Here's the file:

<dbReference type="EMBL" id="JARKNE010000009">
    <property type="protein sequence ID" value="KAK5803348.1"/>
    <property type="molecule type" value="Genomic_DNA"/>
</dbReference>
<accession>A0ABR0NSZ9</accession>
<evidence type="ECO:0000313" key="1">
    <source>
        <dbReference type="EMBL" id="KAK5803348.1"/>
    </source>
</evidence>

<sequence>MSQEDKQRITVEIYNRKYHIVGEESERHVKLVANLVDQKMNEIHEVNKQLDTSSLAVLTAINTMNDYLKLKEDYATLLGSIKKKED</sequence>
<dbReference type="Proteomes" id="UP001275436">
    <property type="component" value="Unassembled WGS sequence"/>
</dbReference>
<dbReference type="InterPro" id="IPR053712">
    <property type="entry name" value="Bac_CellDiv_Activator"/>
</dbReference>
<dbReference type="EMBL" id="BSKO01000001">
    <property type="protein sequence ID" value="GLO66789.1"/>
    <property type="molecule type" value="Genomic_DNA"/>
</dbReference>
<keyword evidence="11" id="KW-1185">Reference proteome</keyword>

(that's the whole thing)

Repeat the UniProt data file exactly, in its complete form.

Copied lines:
<dbReference type="EMBL" id="JARKNE010000009">
    <property type="protein sequence ID" value="KAK5803348.1"/>
    <property type="molecule type" value="Genomic_DNA"/>
</dbReference>
<accession>A0ABR0NSZ9</accession>
<evidence type="ECO:0000313" key="1">
    <source>
        <dbReference type="EMBL" id="KAK5803348.1"/>
    </source>
</evidence>

<sequence>MSQEDKQRITVEIYNRKYHIVGEESERHVKLVANLVDQKMNEIHEVNKQLDTSSLAVLTAINTMNDYLKLKEDYATLLGSIKKKED</sequence>
<dbReference type="Proteomes" id="UP001275436">
    <property type="component" value="Unassembled WGS sequence"/>
</dbReference>
<dbReference type="InterPro" id="IPR053712">
    <property type="entry name" value="Bac_CellDiv_Activator"/>
</dbReference>
<dbReference type="EMBL" id="BSKO01000001">
    <property type="protein sequence ID" value="GLO66789.1"/>
    <property type="molecule type" value="Genomic_DNA"/>
</dbReference>
<keyword evidence="11" id="KW-1185">Reference proteome</keyword>